Nucleic Acids Research, an Oxford University Press journal in press since 1974, has announced that it will switch to a full open access publication model in 2005. Under the open access model, each online issue of the journal will be made freely available to the public upon publication. Author charges of US $1500 per article accepted for publication have been set to recoup publication costs for OUP.
NAR has provided an option for institutions to purchase an institutional membership to the journal, which will reduce the publication charge for authors to $500. The Magrath Library will purchase the US $2855 institutional membership for UMTC (which comes with a print copy of the journal). University of Minnesota authors published nine articles in NAR in 2003, and three so far in 2004.
NAR was listed in 2003 by the Institute for Scientific Information (ISI) as one of the ten "hottest" journals in biology and biochemistry in the last decade. The journal currently ranks #27 out of 261 journals in Biochemistry and Molecular Biology on the ISI Journal Citation Reports Impact Factor list (which includes review-oriented journals as well as primary literature titles). It includes the popular annual Database and Web Server issues, which highlight developments in bioinformatics and computational biology resources.
The following short (<5 minutes) videos are a sampling of teaching materials for molecular biology available online. I compiled this list for a presentation I gave to the U Minn Bioinformatics Journal Club. For those of you who are course instructors, I hope some of these may be useful.
Exploring Our Molecular Selves -- an introduction to molecular biology and the "central dogma" for a lay or introductory audience. From National Human Genome Research Institute.
Biological Clocks tutorial on the period gene in Drosophila and the control of circadian rhythm at the molecular level. Good example of a multi-factor regulatory system. Video is done in five parts, each adding a layer of complexity to the system. From Howard Hughes Medical Institute's BioInteractive web site.
WEHI-TV Molecular Animations -- some of the most complelling animations of biomolecules I've seen. These raw videos have been incorporated into a number of larger media productions. Note: If you use these, you should consider downloading and saving them onto a local disk drive; I've had some trouble running them on the web page within a browser. Well worth the trouble of saving a copy, though.
Here are a few other biology education resources to know about; this list is at least one, probably two, orders of magnitude away from being comprehensive! These are just a few of the first places I look for materials.
ben: BiosciEdNet -- searchable portal site for biology education resources. Managed by AAAS.
Dolan DNA Learning Center -- part of Cold Spring Harbor Laboratories. Dolan produces a variety of high-quality online educational materials, as well as workshops and other resources, for molecular biology and genetics.
Shodor Foundation -- suite of both online and "wet lab" educational materials across the sciences and methematics.
Access Excellence -- range of materials, tutorials, graphics, etc. for biology and health education. From National Health Museum.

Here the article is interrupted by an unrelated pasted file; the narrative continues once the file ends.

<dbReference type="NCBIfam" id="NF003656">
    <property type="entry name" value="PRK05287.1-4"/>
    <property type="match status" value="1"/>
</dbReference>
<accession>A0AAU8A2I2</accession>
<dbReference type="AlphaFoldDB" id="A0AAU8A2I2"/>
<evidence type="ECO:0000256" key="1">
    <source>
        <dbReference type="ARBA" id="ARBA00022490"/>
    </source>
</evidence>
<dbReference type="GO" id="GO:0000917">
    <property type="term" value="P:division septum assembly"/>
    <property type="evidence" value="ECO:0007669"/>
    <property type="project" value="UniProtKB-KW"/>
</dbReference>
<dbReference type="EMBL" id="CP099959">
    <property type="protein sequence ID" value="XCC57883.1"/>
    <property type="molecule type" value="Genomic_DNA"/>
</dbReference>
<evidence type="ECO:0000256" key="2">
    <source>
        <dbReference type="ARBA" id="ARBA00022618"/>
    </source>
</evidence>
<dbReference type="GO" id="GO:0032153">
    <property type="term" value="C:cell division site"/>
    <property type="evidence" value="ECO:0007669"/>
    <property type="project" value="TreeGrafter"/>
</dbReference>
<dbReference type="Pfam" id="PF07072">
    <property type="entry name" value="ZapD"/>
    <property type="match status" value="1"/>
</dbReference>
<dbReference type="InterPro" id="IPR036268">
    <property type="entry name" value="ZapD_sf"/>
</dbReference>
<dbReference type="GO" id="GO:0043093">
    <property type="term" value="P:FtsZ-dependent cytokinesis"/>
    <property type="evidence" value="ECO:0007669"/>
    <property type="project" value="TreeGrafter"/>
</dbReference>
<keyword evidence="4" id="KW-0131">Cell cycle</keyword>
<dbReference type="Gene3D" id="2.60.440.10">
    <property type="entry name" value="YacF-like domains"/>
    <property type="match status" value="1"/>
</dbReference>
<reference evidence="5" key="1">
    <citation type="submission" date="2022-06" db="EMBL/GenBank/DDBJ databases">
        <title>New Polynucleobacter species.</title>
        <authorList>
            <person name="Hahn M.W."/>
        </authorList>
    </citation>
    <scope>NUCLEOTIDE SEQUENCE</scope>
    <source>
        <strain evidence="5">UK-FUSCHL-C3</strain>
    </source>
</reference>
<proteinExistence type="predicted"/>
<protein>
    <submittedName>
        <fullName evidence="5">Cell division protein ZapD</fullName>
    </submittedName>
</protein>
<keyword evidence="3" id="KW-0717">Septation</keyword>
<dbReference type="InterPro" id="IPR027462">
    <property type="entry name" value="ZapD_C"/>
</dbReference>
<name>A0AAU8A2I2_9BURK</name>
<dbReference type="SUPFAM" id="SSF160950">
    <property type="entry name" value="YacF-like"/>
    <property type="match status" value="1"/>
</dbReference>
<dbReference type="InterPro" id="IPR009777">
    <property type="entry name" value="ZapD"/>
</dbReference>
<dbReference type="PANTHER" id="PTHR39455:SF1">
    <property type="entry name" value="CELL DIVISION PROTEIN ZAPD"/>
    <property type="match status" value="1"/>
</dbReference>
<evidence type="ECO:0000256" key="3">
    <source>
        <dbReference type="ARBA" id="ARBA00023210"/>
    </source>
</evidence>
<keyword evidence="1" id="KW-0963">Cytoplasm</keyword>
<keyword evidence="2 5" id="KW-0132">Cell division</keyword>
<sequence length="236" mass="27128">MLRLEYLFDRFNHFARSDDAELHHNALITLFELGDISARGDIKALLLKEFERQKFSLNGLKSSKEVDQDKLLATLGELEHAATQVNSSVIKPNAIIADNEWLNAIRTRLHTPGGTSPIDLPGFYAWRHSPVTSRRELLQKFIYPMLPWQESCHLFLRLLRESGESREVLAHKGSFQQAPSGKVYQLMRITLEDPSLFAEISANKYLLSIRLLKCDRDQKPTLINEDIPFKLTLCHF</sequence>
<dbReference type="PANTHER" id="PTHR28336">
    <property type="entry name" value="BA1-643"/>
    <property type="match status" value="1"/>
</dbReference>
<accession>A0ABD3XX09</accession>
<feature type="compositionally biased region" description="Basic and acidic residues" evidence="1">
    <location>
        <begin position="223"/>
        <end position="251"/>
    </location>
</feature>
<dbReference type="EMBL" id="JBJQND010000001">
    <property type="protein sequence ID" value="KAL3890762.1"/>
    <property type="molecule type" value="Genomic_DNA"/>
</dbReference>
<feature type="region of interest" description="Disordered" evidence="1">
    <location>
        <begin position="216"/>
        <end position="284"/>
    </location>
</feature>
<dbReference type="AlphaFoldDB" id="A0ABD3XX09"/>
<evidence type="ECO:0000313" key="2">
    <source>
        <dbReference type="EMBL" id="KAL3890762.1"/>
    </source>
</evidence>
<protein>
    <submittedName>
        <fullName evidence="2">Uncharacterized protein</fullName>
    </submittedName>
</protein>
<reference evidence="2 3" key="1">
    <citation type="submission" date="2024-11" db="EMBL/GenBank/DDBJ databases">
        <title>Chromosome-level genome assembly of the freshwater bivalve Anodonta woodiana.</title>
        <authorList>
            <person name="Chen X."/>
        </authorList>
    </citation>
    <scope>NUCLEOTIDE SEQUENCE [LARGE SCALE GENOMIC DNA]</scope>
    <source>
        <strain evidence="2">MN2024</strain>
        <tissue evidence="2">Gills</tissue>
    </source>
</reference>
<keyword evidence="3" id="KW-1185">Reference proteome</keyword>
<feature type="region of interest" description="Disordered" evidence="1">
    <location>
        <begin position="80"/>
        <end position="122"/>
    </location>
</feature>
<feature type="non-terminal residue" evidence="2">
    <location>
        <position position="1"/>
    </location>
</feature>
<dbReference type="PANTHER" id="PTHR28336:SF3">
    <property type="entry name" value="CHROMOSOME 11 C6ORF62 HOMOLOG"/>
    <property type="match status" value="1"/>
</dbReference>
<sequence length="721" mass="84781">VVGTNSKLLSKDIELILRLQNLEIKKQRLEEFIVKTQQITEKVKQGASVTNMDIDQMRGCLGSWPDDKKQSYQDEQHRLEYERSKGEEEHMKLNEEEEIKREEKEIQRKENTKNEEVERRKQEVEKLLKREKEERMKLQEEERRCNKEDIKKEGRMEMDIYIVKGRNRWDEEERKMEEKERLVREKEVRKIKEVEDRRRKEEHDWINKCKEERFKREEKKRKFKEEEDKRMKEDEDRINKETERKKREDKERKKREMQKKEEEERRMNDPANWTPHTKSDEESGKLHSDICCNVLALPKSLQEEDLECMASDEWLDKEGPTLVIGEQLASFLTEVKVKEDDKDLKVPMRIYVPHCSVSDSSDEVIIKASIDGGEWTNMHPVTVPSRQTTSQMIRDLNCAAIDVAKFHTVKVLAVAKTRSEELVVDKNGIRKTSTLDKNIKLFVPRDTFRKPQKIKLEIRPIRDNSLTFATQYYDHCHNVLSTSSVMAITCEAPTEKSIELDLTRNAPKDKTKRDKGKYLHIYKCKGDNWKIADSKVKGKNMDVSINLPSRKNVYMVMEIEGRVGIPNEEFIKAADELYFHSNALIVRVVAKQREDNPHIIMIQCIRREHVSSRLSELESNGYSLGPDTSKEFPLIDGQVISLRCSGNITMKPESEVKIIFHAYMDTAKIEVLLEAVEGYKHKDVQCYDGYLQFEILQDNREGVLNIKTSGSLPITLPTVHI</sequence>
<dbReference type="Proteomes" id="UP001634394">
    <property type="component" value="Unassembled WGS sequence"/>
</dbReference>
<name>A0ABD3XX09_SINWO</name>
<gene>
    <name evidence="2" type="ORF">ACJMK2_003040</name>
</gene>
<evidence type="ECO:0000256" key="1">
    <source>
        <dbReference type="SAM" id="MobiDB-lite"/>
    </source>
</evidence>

Frequent PubMed users may be interested in exploring two browser enhancements which allow users to initiate PubMed searches directly from a web browser window, and which are customized for University of Minnesota users.
Several bookmarklets have been written for PubMed. This U Minn PubMed search bookmarklet has the additional advantage of activating the U. Libraries' Find It service in PubMed. Find It helps users link from PubMed to full text articles available through the Libraries. (For more information on Find It, see the Find It FAQ or http://blog.lib.umn.edu/messn006/molbiolibrary/012029.html).
You can add the bookmarklet to your list of bookmarks/favorites or to your bookmark toolbar as you would for any bookmark (e.g., right-click the link above and "Bookmark this link"). The bookmarklet works on current versions of Internet Explorer and Mozilla products, on both PC and Mac platforms.
For Mozilla Firefox users, Chad Fennell at the Bio-Med Library has also whipped up a PubMed toolbar search plugin with similar utility. This tool creates a Find It-enabled toolbar search box, for direct searching PubMed from the browser. (Firefox comes with toolbar searches for Google and several other databases pre-installed. See Firefox Central for more on toolbar search engines.)
Enabling the U. Minnesota PubMed toolbar search is a two-step process. First, go to http://mycroft.mozdev.org/download.html and search for "NCBI PubMed" in the "Install search plugins" section. Follow the instructions to install. This will add the PubMed toolbar search to your browser.
Next, to enable the U Minn Find It function in your toolbar search, replace the file pubmed.src in Program Files/Mozilla Firefox/searchplugins/ with this version of the file.
Note that both the bookmarklet and toolbar search plugin tell PubMed to activate a web cookie (indicating you want U. Minnesota resources), so cookies must be enabled on your browser to use these tools.
Chad and I hope that one or both of these tools proves useful for you!